Microsoft is considering taking a stake in Time Warner's AOL unit.

Such a move could have a significant impact in the market for consumer internet content and services.

Reports claim the two firms are in discussions, although the stage of the negotiations and the nature of the theoretical future partnership are being characterised in conflicting ways by different media outlets.

The New York Post, which first reported the possible deal, describes the discussions between Microsoft and Time Warner as "advanced" and involving plans to combine AOL and Microsoft's MSN internet unit.

Meanwhile, The Wall Street Journal called the talks "preliminary" and said they are part of a broader discussion about areas in which the companies can collaborate.

Areas of collaboration being considered include AOL switching from using Google's search engine to using MSN's and possibly combining the two groups' advertising sales teams, according to the Journal.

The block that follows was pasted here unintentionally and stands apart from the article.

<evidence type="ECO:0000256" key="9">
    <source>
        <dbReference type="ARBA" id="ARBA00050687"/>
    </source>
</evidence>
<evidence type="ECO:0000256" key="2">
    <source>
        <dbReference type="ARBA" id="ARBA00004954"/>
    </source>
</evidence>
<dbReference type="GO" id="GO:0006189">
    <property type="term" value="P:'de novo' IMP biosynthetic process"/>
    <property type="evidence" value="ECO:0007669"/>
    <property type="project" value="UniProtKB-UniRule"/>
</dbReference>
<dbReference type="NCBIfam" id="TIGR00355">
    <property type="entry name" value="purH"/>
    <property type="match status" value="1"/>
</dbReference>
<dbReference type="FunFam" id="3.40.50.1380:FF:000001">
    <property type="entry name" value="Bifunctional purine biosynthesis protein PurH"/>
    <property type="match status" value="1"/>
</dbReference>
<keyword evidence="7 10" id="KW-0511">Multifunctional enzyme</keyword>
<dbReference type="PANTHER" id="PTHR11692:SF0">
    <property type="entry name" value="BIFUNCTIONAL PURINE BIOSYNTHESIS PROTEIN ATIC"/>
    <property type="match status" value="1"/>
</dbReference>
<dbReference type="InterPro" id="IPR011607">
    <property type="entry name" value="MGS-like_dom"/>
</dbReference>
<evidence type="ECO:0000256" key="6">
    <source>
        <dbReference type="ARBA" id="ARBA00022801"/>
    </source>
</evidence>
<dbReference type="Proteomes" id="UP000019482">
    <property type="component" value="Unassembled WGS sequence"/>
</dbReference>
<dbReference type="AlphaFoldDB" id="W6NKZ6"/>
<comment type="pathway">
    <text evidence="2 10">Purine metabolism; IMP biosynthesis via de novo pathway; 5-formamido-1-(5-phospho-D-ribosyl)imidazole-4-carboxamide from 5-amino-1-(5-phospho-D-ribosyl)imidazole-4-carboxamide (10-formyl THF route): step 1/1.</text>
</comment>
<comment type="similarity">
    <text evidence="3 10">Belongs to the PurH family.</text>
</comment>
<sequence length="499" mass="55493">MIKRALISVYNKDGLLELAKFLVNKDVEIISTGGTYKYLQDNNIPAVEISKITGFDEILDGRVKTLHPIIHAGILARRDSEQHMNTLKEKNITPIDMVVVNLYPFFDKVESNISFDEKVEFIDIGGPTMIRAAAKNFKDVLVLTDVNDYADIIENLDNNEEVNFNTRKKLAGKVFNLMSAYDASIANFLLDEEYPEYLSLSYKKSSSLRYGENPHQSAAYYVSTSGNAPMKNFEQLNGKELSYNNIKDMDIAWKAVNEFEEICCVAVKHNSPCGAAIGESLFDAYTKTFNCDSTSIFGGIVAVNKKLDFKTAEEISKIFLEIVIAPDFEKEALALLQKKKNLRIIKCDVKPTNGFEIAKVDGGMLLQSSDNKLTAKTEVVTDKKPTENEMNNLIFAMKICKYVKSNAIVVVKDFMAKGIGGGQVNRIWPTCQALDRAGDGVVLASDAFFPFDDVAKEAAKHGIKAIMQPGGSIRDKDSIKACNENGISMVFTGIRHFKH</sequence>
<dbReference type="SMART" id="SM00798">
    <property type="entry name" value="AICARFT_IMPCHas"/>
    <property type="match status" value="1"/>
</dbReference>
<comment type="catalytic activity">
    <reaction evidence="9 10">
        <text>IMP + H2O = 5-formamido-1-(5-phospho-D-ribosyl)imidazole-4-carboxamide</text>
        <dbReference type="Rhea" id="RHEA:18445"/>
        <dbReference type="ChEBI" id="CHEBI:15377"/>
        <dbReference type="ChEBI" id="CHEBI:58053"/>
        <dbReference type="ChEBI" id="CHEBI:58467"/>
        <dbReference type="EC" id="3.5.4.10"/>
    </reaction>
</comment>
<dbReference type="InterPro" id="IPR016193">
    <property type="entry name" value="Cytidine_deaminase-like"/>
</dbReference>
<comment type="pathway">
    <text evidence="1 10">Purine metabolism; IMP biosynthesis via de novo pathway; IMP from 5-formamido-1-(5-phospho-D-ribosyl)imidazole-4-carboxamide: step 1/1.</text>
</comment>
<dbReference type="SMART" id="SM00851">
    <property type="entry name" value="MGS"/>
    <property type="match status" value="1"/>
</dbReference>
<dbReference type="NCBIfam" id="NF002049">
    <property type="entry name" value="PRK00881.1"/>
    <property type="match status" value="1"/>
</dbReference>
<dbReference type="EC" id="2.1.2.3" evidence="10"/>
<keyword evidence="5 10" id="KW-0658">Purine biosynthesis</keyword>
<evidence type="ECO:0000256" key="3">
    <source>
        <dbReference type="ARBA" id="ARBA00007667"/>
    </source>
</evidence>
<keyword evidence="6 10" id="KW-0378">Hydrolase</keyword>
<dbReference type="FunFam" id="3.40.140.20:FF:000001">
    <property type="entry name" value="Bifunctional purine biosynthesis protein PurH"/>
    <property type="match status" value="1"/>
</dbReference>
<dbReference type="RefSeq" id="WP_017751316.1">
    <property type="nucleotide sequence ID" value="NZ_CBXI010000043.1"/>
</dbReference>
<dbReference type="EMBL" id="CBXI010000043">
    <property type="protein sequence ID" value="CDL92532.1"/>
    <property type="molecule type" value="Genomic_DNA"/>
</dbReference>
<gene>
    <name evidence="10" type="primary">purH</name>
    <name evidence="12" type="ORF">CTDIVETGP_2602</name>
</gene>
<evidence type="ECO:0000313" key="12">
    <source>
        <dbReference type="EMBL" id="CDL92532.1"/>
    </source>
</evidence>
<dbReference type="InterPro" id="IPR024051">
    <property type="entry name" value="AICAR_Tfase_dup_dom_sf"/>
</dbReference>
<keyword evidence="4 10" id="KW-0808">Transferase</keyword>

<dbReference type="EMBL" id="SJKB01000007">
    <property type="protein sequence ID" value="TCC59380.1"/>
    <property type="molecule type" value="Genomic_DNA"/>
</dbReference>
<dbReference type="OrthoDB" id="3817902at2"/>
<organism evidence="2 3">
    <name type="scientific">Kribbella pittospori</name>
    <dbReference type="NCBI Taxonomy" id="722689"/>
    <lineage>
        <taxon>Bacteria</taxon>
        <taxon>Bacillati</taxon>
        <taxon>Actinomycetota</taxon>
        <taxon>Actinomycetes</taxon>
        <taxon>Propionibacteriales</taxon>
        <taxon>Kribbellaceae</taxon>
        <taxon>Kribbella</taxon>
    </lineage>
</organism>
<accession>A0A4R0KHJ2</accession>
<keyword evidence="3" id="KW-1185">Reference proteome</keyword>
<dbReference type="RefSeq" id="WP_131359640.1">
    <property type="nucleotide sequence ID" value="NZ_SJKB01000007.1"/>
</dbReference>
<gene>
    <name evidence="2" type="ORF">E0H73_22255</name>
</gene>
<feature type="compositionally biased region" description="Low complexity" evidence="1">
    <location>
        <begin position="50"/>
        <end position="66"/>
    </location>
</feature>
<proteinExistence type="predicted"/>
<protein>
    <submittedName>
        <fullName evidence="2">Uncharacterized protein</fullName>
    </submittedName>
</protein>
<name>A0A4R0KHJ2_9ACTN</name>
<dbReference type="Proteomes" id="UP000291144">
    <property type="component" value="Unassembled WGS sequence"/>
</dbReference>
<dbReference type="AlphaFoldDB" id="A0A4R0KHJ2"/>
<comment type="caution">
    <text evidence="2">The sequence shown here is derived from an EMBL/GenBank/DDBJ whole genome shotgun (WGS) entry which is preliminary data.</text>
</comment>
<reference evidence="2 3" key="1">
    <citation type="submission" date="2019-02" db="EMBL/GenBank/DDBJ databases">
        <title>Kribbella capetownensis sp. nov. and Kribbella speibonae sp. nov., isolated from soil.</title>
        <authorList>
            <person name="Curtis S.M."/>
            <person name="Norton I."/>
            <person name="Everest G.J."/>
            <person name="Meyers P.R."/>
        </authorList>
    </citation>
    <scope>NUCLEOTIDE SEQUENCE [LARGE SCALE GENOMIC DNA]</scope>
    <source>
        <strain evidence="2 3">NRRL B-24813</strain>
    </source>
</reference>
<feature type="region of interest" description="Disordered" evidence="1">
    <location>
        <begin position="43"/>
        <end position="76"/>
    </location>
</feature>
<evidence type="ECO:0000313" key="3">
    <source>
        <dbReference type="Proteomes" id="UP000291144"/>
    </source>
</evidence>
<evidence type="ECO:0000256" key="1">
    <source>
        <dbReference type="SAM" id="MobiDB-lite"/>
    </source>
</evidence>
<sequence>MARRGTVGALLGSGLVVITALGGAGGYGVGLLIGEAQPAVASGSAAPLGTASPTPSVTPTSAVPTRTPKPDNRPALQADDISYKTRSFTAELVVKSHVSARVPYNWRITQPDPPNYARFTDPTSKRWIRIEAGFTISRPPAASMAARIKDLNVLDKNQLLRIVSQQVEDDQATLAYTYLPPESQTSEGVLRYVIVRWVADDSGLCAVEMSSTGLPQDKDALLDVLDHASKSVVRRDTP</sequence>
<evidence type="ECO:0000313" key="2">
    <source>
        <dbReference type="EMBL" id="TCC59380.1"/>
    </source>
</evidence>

Both the Post and the Journal are basing their reports on unnamed sources.

Time Warner didn't immediately return a call seeking comment, and a spokeswoman for Microsoft declined to offer any remarks on the matter.

Although AOL once ruled consumer online services with its subscription-based model, it has been scrambling this year to revamp its business and make it advertising-driven, by providing for free most of the services and content it previously charged for.

By doing this, AOL, which has been steadily losing subscribers over the past two years, is trying to reinvent itself and compete more effectively with Yahoo, which charges for some services, but whose revenue is generated primarily from online advertising.

Google makes most of its money from online advertising tied to its search engine services. But it has been adding non-search services to its menu of offerings, such as web mail, blogging and instant messaging, and in this way the firm has become a direct competitor to AOL, Yahoo and MSN.

Meanwhile, Microsoft has been increasing its investment in MSN, building its own search engine, improving the Hotmail web mail service, refining the Messenger instant messaging service and creating a blogging/social networking service in its attempts to compete with Yahoo and Google.